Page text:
In information assurance, it is critical to have the best reporting about your vulnerabilities. Vulnerabilities, as you may recall from an earlier blog, are software flaws that may leave a system open to exploitation. There are tools that help identify and assess vulnerabilities. They are called vulnerability scanners, or VA tools. These are tools designed to scan a network or host, discern the flaws and produce a report. Now, we will discuss a standard called OVAL that lowers costs and enhances your results, but vexes vendors.
A VA scanner will usually interact with its target. That is, it will gather data, analyze it and form a conclusion. To identify vulnerabilities, scanners may use at least three different methods. These methods are:
The first method is reading the configuration. With this method, the tool must log in to a host and identify the settings and files present. It will then compare what it sees to a tables of conditions that indicate the presence of flawed software. If there is a match, voila, the scanner reports a vulnerability. To do this, the scanner must have administrative or root credentials to its target. This is needed to see all files and settings. This method is safe, as it never destabilizes a host. It just reads stuff.
The real way to know if your steel-toed boots work is to drop an anvil on them
The second methods is to send attacks. The real way to know if your steel-toed boots work is to drop an anvil on them. If you are still able to run the Boston Marathon, then your boots worked. But, if you are writhing in pain, your footware was vulnerable. In much the same way, a scanner can send an attack that would be effective against an un-patched or vulnerable host. If an exploit is successful, then it is clear that there is vulnerability. The attack does not have to be a horrible malware installation; it is typically benign. This method of discerning vulnerability does not always require credentials to log in. Many tests can be done anonymously – no credentials. However, these security tests are often destabilizing. The target may reboot, become erratic or have to be reset. After all, it was attacked.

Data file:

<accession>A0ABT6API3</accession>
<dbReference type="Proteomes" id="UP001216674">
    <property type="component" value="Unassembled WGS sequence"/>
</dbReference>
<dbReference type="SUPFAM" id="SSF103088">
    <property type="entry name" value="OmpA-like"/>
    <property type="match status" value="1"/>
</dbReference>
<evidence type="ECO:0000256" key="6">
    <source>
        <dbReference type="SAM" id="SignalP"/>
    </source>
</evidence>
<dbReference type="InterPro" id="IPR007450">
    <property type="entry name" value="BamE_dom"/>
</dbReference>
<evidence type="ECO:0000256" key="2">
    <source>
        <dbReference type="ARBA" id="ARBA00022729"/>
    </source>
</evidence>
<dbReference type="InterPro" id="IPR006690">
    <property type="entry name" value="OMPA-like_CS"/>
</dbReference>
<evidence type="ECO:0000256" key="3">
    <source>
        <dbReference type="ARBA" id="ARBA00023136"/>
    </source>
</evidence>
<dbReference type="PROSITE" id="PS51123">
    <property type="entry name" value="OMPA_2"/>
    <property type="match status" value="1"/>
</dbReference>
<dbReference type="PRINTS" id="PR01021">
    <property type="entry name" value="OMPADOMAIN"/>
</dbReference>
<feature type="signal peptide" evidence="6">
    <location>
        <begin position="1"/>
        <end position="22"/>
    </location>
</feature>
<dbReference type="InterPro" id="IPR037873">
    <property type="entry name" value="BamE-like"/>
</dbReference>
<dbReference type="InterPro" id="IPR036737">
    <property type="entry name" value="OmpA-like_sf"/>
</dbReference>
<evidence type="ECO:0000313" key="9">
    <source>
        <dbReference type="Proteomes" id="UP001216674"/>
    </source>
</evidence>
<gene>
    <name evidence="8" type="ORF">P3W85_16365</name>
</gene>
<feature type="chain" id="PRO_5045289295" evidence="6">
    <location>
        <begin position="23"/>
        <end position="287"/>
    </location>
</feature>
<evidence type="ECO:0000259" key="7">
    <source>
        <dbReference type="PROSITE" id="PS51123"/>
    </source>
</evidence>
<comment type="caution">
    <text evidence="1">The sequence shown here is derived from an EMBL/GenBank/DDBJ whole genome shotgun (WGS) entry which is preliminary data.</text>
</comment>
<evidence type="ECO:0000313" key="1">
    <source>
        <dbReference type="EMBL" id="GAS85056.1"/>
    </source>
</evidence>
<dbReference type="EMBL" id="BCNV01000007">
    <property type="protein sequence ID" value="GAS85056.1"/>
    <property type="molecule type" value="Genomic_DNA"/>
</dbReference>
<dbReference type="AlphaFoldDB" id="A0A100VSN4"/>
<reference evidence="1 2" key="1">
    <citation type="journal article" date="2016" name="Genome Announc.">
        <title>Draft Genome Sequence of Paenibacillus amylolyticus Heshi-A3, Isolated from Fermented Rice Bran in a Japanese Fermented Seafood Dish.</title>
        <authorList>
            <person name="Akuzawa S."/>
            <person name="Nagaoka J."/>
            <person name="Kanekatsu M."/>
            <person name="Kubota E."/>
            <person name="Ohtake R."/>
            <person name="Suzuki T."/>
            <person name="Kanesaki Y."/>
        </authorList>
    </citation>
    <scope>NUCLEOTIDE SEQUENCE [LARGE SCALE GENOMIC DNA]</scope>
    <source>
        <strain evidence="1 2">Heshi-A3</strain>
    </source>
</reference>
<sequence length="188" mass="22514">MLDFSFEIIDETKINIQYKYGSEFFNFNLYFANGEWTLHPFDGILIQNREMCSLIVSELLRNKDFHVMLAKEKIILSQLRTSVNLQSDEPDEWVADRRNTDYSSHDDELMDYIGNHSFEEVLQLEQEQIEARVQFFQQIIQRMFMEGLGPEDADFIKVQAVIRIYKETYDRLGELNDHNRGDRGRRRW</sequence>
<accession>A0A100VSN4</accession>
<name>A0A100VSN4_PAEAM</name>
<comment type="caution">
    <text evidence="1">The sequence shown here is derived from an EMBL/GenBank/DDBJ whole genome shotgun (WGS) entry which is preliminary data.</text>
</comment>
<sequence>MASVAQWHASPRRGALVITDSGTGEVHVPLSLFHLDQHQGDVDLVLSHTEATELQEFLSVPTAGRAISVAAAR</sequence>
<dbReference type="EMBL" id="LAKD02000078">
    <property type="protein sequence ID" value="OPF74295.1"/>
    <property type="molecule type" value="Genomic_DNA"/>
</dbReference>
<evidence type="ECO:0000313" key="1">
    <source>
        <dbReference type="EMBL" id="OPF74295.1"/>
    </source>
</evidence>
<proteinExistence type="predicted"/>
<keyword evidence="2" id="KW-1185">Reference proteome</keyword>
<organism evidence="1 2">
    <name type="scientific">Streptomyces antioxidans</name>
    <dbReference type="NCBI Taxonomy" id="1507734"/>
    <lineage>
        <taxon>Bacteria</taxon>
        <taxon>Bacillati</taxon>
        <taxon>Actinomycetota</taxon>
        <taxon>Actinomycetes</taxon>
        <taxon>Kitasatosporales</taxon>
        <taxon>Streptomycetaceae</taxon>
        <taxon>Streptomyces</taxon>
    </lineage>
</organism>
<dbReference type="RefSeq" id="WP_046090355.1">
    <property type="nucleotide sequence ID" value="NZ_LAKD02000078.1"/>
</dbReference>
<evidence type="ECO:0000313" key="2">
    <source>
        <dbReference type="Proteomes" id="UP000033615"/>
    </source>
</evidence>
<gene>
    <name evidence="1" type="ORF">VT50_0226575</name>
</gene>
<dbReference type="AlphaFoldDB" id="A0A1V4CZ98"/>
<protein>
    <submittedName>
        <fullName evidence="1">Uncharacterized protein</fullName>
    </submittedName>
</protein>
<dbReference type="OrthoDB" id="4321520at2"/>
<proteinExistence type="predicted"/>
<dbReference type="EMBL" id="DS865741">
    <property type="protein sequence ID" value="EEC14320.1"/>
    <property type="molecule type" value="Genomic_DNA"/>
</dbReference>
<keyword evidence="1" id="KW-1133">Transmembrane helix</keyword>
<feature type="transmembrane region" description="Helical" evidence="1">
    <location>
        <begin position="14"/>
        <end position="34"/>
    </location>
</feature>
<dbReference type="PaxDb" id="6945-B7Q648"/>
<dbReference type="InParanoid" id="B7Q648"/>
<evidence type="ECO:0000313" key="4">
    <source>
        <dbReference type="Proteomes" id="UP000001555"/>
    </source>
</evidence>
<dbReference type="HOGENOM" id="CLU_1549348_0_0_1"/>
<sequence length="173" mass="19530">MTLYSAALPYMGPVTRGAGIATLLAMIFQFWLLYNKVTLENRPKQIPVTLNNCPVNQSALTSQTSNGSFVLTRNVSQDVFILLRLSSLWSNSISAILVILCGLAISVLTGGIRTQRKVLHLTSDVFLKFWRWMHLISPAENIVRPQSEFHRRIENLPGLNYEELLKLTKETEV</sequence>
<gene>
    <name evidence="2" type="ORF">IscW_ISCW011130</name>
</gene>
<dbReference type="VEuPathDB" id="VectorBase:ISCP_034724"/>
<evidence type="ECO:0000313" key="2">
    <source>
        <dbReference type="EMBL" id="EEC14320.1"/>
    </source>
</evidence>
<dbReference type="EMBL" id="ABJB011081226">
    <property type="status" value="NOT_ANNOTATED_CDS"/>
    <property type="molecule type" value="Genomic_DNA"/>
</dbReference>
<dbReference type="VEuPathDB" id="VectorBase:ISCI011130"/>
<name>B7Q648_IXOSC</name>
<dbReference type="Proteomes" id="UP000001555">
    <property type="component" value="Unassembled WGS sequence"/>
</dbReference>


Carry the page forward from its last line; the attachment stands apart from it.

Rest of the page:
The last method is somewhat rare. It is looking for evidence of past exploitation. Here is how it goes. Vulnerabilities might be exploited. Some exploits leave distinctive artifacts, such unique files or Registry values. Ergo: if you can find one of these unique artifacts, then at some point before the system was vulnerable. It’s not a direct link, but it is an indicator. It is also possible to have a false positive. What if a host was vulnerable and exploited and then later patched. If the artifact was not removed, then a scanner could still generate an alert.
Most scanners today implement their own proprietary ways of using the three methods. That is, they develop their own languages and APIs to invoke each vulnerability test. Often, it is the person who writes the test who decides which method to use. So, one person might like doing attacks, another could prefer reading configuration. It is often an arbitrary choice.
Also, the actual vulnerability procedures are not portable between scanners. A security test written by the folks at GFI could not be directly copied to Nessus. This means using the P-word: proprietary. The vendors love this. Each one can say, “Our methods and vulnerability tests are better. Buy from us!” There is no metric available to compare the efficacy between vendors. No one can be refuted. May the best sales force win.